"Maam, excuse me..."

"Yes?"

"Maam, I know this is going to sound peculiar, but I think we spoke by
phone this morning. I think you called me by mistake and then I Star 69'd
your call. You have such a distinct, unique voice and accent," The King
said to her in a moment that likely would determine whether she thought
he was a psychopath or whether she also was a hopeless romantic.

"Why, I believe you are right," Mary said, but looking as though she still
was unsure whether she should continue to talk to him or run and be
afraid.

"Well, imagine that coincidence!" The King said laughing. "What are
those chances?"

"Pretty good to excellent if you're a psychopathic stalker who did an
internet address search of my mom's phone number from your caller ID,"
Buster interjected with a look that let The King know that the teen had
accurately sized the old man up.

"Buster!" his mother said. "Mind your manners!"

"I'm sorry," Mary said. "He is just being overly protective."

"That's alright. I understand. This is New York after all, though I've lived
here all my life and think ours is a safe neighborhood," The King looking
for a Queen said.

"You live here, too?" Mary asked.

"Right down there," he said, pointing to his building. See that balcony
across the street with the striped awning? I've been there for almost
forty years. That's me. I'm Jeff," he said.

"Nice to meet you, neighbor. I'm Susan," the one he thought was Mary
said.

"Oh, nice to meet you, Susan...but I thought your son called you
something else this morning on the phone," The King said.

"Oh, he thought Mary, my wife, called you by mistake. He has two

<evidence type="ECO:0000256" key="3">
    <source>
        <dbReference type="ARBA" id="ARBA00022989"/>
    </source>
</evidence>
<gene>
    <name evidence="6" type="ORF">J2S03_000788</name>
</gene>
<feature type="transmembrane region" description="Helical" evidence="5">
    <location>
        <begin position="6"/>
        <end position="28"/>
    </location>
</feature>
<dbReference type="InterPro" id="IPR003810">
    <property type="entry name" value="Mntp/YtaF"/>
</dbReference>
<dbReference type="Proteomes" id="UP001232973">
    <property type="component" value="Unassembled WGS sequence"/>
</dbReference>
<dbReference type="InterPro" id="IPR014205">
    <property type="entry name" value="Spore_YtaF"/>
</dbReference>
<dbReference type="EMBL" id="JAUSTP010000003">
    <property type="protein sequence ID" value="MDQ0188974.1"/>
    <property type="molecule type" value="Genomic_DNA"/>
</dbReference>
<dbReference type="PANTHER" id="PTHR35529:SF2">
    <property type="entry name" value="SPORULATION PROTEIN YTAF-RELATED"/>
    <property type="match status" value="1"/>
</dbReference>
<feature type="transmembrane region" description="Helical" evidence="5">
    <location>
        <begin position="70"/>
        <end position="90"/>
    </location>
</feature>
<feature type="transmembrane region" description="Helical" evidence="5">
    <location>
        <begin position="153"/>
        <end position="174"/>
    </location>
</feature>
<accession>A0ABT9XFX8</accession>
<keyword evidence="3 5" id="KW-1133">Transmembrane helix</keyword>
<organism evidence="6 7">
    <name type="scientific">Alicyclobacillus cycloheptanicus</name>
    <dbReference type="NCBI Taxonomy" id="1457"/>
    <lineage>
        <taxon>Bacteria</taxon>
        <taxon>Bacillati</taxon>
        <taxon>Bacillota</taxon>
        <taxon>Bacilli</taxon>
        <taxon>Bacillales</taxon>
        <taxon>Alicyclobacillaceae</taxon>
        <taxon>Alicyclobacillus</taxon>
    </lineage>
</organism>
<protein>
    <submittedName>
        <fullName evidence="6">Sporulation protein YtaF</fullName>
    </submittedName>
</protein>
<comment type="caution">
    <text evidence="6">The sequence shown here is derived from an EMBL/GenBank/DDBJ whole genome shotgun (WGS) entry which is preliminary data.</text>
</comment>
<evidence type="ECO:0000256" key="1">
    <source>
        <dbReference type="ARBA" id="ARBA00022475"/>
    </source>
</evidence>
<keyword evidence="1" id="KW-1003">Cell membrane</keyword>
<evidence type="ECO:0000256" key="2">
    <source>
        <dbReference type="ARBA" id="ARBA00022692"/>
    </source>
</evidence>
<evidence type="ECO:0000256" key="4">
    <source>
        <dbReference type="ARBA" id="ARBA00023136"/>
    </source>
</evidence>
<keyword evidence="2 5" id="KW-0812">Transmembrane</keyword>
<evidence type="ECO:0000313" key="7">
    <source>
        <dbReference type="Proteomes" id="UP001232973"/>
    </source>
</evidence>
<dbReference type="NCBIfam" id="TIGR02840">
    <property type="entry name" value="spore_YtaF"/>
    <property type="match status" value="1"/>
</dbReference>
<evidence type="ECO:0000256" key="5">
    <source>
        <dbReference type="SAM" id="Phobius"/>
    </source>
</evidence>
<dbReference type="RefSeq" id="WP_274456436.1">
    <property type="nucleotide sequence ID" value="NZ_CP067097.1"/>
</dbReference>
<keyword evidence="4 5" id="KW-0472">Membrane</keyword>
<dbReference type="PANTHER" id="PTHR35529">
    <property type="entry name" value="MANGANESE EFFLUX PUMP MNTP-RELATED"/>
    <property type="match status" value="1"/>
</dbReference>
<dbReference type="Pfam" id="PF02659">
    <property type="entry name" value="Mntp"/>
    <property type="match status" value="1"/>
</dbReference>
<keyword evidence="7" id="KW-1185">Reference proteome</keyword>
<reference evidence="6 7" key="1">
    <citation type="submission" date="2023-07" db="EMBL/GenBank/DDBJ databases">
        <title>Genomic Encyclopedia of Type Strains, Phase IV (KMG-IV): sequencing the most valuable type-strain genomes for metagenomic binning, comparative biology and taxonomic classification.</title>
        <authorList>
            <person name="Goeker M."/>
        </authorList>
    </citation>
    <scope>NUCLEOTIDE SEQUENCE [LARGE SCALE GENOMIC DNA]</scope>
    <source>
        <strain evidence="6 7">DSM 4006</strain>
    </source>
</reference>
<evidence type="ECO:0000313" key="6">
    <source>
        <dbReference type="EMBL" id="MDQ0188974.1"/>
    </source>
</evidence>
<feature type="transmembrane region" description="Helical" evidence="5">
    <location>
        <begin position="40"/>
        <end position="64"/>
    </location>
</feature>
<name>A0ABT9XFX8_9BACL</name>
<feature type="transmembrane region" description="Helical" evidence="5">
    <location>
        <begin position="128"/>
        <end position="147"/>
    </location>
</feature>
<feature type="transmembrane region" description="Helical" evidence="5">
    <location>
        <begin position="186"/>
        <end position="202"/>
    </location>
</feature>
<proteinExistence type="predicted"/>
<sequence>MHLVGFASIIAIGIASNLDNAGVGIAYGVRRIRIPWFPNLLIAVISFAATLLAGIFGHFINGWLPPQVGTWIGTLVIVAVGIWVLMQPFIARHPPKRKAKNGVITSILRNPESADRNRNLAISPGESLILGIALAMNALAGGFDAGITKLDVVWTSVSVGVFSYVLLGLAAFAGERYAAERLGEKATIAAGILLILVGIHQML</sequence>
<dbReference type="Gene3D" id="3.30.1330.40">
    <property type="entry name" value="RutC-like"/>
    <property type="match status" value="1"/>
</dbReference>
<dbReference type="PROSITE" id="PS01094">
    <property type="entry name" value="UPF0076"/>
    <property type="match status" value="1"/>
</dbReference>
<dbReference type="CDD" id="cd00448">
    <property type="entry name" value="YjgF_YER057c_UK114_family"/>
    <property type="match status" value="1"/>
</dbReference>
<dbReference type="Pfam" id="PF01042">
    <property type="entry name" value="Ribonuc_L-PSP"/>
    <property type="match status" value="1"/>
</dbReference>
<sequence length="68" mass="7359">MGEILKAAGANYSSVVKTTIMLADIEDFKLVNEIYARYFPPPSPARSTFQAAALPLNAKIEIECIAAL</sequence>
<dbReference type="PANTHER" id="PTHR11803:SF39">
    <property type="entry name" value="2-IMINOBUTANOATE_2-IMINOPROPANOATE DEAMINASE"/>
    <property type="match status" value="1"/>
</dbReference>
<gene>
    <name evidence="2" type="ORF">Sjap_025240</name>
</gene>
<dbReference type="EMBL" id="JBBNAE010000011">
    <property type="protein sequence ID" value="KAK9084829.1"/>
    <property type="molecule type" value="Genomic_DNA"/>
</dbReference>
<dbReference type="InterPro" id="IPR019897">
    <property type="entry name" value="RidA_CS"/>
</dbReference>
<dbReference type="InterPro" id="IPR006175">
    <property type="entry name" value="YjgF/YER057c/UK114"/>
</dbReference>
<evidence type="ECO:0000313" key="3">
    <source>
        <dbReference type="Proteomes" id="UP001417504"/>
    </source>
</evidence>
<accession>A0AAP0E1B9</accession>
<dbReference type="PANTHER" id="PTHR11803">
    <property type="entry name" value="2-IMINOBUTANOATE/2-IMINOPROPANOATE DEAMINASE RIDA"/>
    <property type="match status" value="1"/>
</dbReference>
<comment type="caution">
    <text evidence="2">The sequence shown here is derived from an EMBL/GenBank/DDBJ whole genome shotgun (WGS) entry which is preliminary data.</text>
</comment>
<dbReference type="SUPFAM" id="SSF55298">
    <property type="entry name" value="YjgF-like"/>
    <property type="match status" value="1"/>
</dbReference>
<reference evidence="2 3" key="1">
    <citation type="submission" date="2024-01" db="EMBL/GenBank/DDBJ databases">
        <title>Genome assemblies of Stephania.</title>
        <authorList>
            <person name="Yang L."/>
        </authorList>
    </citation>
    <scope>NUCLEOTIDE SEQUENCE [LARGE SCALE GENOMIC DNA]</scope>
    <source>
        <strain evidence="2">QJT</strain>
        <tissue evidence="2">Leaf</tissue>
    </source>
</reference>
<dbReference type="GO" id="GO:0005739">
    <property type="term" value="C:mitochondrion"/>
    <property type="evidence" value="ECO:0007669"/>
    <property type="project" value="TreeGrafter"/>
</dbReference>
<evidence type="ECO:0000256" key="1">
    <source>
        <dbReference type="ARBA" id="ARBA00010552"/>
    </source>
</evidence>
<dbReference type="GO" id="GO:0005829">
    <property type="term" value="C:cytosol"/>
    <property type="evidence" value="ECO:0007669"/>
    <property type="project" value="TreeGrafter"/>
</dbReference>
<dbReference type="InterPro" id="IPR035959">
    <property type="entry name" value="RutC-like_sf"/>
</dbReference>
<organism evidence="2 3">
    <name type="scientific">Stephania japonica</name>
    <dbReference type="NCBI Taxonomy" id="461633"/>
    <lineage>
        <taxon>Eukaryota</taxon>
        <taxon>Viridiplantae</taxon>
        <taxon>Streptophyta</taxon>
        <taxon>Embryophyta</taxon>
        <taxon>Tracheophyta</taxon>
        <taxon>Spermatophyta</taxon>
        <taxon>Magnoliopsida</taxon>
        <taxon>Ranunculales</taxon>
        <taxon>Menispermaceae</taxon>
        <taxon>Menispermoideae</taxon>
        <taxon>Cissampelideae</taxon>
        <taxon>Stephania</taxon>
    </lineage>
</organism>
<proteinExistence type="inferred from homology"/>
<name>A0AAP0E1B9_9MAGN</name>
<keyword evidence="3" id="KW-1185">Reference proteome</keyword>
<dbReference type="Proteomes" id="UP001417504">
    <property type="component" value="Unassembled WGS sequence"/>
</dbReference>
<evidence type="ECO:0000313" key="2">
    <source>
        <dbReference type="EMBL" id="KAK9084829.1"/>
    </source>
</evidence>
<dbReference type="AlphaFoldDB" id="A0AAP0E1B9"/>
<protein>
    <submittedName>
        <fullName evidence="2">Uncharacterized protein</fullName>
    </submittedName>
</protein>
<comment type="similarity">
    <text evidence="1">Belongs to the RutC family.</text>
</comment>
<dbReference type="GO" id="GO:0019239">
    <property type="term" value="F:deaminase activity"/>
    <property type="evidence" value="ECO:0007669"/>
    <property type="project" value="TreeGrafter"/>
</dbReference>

moms," Susan said.

"Ah, you're part of a same sex couple?" The King asked as his heart
sunk and he tried hard to hide his sheer disappointment that he knew
had to be all over his face.

"Well, I used to be. Mary and I no longer are together." Susan said.

"I'm sorry," he said even though it were a lie.

"It was nice talking to you, but I have to go," Susan told him. "It was nice
to actually meet a neighbor. That's never happened here." And with that,
she was gone.

The King didn't know what to think. He never met a lesbian before,
especially one he lusted for as he did Susan. He killed another ten
minutes waiting for the Number 9 dinner to be ready and wishing that he
had at least one more cigarette left. When he went inside to get his
dinner, he started to pay for it.

"That will be $96.35," the lady at the counter told him. He never bothered
to check but learned the Number 9 dinner was a sampler platter for six
people.

"Great, I'll be eating Chinese food all week," he said to the lady at the
counter who smiled at him and said, "Chinese food is good for you."

The King could barely carry the two large take out bags down the block
to his place. When he left the restaurant, he turned towards Susan's
building and noticed that pink sweater and that dark hair and the rest of
her standing on her balcony. She waved to him. He had no free arm to
wave so he yelled "goodnight" to her - or tried to only to be drown out by
passing trucks. So he put down his heavy take out bags and turned again
to wave to her.

What the heck am I doing? Getting smitten over a lesbian? he asked
himself as he waved an actual wave to her and she waved back a second
time to him. He turned around for another gaze backwards half way to his
front door, but by then she was no longer on her balcony. He didn't put